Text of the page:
Tunisia's foreign ministry reassures EU on 'temporary measures'

The nation press services
2021-07-28 | Since 2 Month

Tunisia's foreign minister phoned his counterparts in Turkey, France, Italy, Germany and the EU to reassure them after president Kais Saied froze parliament and dismissed the government, the ministry said late on Tuesday.

It added that he explained that the extraordinary measures were temporary and that his counterparts pledged to continue supporting the young democracy.

The discussions were held as the Moroccan and Algerian foreign ministers, Nasser Bourita and Ramtane Lamamra, met Mr Saied in Tunis on Tuesday, according to the Tunisian foreign ministry, which made no reference to the political crisis.


Tunisia is seen as a key to regional stability, located between Algeria which faces political turmoil and war-battered Libya, from where every year thousands of desperate migrants seek to cross the Mediterranean to Europe, with many dying along the way.

Within the country, opponents of Tunisia's Mr Saied said on Tuesday they were ready for early elections "for the sake of the democratic path," it and that they were "ready to go to early legislative and presidential elections" while warning "that any delay is not used as a pretext to maintain an autocratic regime."

Noureddine B'Hiri, a senior member of the opposition Ennahda party, said they had "decided to campaign peacefully to defeat" the president's plans, saying "national solidarity" was needed.

But before any elections, "parliament should resume its activities and the military end its control," Mr B'Hiri told AFP.

Constitutional crisis

The young North African democracy of 12 million people was thrust into a constitutional crisis on Sunday.

Mr Saied appeared on national television to declare he had dismissed the premier, Hichem Mechichi, and ordered parliament closed for 30 days, later sending army troops to the legislature and the prime minister's office.

Clashes between supporters of Mr Saied and Ennhda party occurred outside the gates of parliament on Monday and several people were injured after demonstrators threw stones.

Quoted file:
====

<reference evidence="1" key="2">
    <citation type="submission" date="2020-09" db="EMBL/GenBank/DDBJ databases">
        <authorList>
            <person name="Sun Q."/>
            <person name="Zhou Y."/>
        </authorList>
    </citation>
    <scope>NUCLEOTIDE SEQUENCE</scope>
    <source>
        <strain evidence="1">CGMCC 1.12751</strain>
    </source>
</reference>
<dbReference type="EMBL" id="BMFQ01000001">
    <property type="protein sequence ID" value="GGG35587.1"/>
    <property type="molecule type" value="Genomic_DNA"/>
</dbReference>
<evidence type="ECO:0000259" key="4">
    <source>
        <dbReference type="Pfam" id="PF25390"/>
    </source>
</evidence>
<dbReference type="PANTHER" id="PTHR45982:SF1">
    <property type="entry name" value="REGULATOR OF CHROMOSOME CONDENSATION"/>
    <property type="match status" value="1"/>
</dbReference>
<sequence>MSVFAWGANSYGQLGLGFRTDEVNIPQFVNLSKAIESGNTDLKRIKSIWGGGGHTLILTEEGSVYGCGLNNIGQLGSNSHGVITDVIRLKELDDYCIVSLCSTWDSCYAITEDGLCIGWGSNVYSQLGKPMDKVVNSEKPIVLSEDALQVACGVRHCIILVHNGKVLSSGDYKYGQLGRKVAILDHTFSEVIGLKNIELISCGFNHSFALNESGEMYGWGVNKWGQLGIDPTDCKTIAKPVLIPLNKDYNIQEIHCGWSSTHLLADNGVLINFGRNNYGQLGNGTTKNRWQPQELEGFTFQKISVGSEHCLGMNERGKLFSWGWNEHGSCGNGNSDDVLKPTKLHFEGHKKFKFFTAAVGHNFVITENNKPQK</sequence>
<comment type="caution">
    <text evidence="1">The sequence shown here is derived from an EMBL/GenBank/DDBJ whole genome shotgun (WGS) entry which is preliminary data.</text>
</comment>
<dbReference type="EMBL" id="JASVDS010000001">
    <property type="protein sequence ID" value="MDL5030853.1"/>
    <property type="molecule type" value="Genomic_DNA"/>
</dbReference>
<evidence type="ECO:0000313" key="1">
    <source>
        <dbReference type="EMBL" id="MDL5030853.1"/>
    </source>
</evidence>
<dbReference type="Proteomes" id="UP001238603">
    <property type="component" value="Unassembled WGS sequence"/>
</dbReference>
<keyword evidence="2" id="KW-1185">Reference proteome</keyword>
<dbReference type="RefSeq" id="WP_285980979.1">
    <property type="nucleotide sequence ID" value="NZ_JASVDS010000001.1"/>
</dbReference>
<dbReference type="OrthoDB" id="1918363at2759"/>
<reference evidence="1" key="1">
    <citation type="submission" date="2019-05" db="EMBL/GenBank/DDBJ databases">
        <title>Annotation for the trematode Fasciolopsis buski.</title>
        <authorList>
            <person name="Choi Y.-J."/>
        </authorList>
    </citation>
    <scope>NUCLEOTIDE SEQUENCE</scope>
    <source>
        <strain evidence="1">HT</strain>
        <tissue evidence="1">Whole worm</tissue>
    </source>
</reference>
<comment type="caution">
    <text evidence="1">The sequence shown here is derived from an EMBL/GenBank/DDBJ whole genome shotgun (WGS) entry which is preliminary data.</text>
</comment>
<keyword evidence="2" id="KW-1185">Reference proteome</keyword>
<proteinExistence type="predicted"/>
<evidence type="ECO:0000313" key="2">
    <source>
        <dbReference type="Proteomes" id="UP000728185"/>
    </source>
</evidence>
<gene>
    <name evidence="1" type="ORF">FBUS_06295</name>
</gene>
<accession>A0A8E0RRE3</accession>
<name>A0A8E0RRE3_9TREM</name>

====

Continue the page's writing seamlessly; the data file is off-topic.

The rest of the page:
The president's actions, ostensibly "to save Tunisia", followed a day of street protests against the government's poor handling of the Covid-19 pandemic, which has claimed one of the world's highest official per-capita death tolls in Tunisia.

The pandemic has crushed vital tourism revenue, compounding a national economic crisis amid political deadlock which has plagued the country for years.

The president also said he would pick a new prime minister, lifted the parliamentary immunity of lawmakers and fired the defence and justice ministers.

The office of the Tunisian parliament, chaired by Ennahda leader Rached Ghannouchi, late Monday voiced its "absolute rejection and strong condemnation" of the president's actions.

The young democracy had often been cited as the sole success story of the Arab uprisings of 2011, the tumult sparked across the region after Mohamed Bouazizi, a university graduate who could only find work as a fruit vendor, self-immolated in December 2010.

On Monday, US Secretary of State Antony Blinken spoke by telephone with Mr Saied and urged him "to adhere to the principles of democracy and human rights that are the basis of governance in Tunisia".

The top US diplomat urged Mr Saied to "maintain open dialogue with all political actors and the Tunisian people," the State Department said.

The European Union's foreign policy chief Josep Borrell on Tuesday urged "the resumption of parliamentary activity, respect for fundamental rights and an abstention from all forms of violence".

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